Comment on flux creep with logarithmic U(j) dependence

Description: The numerical calculation by Wang and Dong [Phys. Rev. B 49, 698 (1994)] of flux density profiles across a slab sample exposes a possible misunderstanding of the solution given earlier by vinokur, Feigel`man and Geshkenbein, but also predicts a kink in the magnetization relaxation curve which Schnack and Griessen have already shown to be erroneous.
Date: February 1, 1994
Creator: Gilchrist, J.; Schnack, H.G. & van der Beek, C.J.
Partner: UNT Libraries Government Documents Department

HTS generator assessment. Final report, DOE SPI-Phase I: Task I

Description: The intention of this work was to continue the superconducting generator work that was terminated in the eighties. The generator design concept employs a sc generator rotor winding and aims at capitalizing fully on the very high magnetic flux density in the generator air gap now possible through the use of superconductivity in the generator field.
Date: October 1, 1995
Creator: Cotzas, G.
Partner: UNT Libraries Government Documents Department

A Premliminary Report on Strength of 1/2 of a 3Q120

Description: Attached please find some data taken on the dates show at MTF on a 3Q12OA magnet by utilizing a Morgan Coil for determining the strength of the quadrupole component. The probe was inserted approximately 1/2 the distance through the magnet (accuracy of longitudinal placement about .25 inch) and was rotated to record the flux change at constant current. The data are listed twice: once in time order and once sorted by current. It should be noted that these measurements were begun when the magnet had not ever been powered and the initial flux was very small. The remanent after a 400 A excitation is also available in these results. As a guide to the activity planned for each measurement, Table 3 lists with each run the title created by the measurer. these results are plotted in Figures 1-3. This magnet is marked as No.4 and to match the MTF VAX measurement system conventions, it was labeled as QGGOO4 in the data. The analysis of strength is based on a nominal probe radius determined from shop drawings. The amplitude of the quadrupole component is converted to Tesla-m/m of strength in the regular data reduction program. It is reported in the frame in which the skew quadrupole component is zero. The data is taken with the current measured at the Transductor. This is known to be an inferior method of current measurement below about 50 A. The author has not corrected the data, but a special calibration against the shunt was carried out.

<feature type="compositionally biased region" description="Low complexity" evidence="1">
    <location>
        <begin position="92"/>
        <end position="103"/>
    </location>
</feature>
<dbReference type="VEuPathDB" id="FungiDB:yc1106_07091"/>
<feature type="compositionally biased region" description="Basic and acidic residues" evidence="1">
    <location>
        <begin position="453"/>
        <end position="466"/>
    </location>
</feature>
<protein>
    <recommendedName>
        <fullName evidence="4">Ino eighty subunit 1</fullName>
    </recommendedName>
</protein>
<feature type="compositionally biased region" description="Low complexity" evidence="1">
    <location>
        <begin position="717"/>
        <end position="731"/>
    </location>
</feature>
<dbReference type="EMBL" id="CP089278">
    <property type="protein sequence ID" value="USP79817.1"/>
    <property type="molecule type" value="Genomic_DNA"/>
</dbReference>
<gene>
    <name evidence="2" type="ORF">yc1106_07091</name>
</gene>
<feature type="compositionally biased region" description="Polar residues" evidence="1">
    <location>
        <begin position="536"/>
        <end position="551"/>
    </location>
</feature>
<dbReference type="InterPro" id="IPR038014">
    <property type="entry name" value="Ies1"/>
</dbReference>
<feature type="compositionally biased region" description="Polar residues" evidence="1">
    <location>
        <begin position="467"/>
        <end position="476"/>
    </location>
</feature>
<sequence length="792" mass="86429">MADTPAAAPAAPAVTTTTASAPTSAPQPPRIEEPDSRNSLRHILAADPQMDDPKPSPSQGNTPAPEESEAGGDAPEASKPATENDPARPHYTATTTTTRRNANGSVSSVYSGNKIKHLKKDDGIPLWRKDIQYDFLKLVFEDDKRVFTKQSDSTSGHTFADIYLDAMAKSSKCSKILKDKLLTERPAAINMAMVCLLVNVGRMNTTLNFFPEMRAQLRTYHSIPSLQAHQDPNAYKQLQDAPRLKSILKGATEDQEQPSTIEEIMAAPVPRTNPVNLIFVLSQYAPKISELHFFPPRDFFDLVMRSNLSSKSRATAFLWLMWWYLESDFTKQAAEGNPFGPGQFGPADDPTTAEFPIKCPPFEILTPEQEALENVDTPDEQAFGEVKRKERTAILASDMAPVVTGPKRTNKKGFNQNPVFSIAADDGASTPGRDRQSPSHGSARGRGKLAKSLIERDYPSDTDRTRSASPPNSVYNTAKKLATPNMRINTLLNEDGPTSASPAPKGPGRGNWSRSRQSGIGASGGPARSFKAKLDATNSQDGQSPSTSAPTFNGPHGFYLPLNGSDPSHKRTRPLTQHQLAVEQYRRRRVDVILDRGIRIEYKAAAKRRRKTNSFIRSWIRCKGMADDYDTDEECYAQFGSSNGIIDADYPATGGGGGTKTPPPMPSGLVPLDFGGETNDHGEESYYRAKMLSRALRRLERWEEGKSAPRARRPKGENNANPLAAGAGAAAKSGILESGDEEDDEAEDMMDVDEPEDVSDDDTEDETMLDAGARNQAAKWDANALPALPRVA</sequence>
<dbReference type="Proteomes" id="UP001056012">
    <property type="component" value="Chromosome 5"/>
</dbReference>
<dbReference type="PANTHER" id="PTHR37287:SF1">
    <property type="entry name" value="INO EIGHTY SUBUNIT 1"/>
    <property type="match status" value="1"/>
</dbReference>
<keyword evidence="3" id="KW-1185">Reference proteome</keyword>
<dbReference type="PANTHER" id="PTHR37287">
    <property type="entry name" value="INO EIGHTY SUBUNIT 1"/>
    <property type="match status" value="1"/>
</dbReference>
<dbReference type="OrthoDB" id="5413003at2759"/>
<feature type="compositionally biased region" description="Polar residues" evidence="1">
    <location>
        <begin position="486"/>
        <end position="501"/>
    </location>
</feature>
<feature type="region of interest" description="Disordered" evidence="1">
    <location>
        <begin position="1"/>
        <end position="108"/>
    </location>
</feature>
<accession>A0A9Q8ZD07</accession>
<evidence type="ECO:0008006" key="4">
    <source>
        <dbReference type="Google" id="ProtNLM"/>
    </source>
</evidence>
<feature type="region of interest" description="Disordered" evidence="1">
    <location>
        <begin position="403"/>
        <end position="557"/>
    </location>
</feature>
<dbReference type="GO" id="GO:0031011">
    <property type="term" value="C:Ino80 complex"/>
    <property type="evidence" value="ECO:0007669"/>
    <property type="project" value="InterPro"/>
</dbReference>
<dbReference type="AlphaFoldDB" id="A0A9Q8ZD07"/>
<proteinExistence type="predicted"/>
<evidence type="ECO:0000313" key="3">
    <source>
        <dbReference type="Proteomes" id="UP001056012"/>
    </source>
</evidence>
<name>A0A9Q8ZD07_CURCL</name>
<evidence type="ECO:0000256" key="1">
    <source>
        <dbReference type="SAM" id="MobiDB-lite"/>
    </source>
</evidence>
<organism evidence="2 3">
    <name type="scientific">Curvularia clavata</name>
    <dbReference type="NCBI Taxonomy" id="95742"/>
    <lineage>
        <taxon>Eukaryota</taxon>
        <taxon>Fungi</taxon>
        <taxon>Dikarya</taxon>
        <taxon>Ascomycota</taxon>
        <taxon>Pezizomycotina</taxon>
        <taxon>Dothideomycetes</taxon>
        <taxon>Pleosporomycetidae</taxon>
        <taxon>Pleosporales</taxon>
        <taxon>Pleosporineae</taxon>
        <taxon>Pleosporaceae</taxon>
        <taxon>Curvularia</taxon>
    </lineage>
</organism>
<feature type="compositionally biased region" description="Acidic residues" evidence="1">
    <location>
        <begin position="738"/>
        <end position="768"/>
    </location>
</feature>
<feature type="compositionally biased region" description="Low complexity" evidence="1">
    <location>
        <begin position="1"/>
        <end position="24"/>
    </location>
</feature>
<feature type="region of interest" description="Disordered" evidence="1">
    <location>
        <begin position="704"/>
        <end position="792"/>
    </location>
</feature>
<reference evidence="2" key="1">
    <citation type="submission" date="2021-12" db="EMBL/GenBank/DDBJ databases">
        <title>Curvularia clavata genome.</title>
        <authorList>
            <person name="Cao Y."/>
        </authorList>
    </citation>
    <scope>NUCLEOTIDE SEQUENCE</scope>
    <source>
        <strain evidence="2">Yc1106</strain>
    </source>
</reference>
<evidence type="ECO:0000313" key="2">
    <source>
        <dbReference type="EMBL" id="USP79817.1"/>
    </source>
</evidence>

Date: April 12, 1985
Creator: Brown, B.
Partner: UNT Libraries Government Documents Department

Characteristics of round and extracted strands of Nb3Al Rutherford cable